Sponsored by the CSC Biological/Medicinal Chemistry Division, Organic Chemistry Division
The Biological and Medicinal Chemistry Lectureship Award (formerly the Teva Canada Limited Biological and Medicinal Chemistry (BMC) Lectureship Award) is presented to a scientist who has made a distinguished contribution to the field of biological or medicinal chemistry within the past five years of the initial nomination deadline date while working in Canada.
The 2020 winner of the Biological and Medicinal Chemistry Lectureship Award is:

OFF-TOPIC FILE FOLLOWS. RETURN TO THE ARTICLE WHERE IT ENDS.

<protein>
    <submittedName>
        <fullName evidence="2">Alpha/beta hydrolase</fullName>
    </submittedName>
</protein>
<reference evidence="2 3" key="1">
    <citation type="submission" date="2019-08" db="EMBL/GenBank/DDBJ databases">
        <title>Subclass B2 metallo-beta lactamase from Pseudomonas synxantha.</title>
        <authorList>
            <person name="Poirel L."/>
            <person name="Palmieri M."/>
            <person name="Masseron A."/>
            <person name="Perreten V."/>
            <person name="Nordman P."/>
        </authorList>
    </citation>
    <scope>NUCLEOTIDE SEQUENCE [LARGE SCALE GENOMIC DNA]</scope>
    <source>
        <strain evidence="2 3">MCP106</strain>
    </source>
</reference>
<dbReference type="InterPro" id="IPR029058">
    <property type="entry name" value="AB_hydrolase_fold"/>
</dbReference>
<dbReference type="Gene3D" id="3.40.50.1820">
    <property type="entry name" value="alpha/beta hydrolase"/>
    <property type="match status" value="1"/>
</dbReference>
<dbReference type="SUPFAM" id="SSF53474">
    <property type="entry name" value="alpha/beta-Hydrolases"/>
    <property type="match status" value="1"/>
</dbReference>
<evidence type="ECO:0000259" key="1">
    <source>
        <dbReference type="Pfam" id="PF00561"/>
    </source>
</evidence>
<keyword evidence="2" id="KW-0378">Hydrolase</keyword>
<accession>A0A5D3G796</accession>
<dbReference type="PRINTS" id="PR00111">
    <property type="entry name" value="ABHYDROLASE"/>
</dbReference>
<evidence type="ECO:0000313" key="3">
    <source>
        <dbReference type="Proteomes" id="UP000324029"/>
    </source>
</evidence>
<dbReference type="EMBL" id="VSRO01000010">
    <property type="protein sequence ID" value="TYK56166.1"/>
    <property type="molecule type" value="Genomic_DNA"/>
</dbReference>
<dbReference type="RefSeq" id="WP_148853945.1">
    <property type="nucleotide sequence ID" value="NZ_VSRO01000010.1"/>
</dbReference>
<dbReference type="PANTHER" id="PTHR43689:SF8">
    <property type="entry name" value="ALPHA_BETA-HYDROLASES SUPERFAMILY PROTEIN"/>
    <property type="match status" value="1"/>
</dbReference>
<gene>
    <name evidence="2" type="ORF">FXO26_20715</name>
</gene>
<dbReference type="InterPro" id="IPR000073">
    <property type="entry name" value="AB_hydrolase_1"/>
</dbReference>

Giuseppe Melacini obtained his BSc from the University of Milan in 1992 under the supervision of Professors Mario Farina, Lucia Zetta and Henriette Molinari, and his PhD in biophysical chemistry from the University of Milan in 1996 with external research at the University of California San Diego (UCSD) working with Professor Murray Goodman. He then joined the laboratory of Robert Kaptein and Rolf Boelens at the University of Utrecht as an EU PDF to return to UCSD as Lecturer. In 2003, he moved to McMaster University and was promoted to professor in 2014. He has served as Associate Chair of Graduate Studies in Chemistry and since 2019 as Director of the Chemical Biology Graduate Program. He has been awarded the Premier Research Excellence Award and the Alzheimer Society of Canada Young Investigator Award in 2005, the Heart & Stroke Foundation of Canada New Investigator Award and the Maureen Andrew Award in 2006, the CIHR Maud Menten Finalist Prize in 2007, the McMaster Student Union Teaching Award for Faculty of Science in 2012, an NSERC Discovery Accelerator Supplement in 2014, and the HSGSF Excellence in Graduate Student Supervision Award in 2019. Research in the Melacini laboratory focuses on the molecular pharmacology of allosteric modulators and amyloid inhibitors. Using NMR spectroscopy integrated with other biophysical and biochemical assays, the Melacini group has elucidated the mechanism of inhibition for several cyclic nucleotide-dependent signaling proteins and amyloidogenic peptides linked to cancer and neurodegenerative disorders, respectively.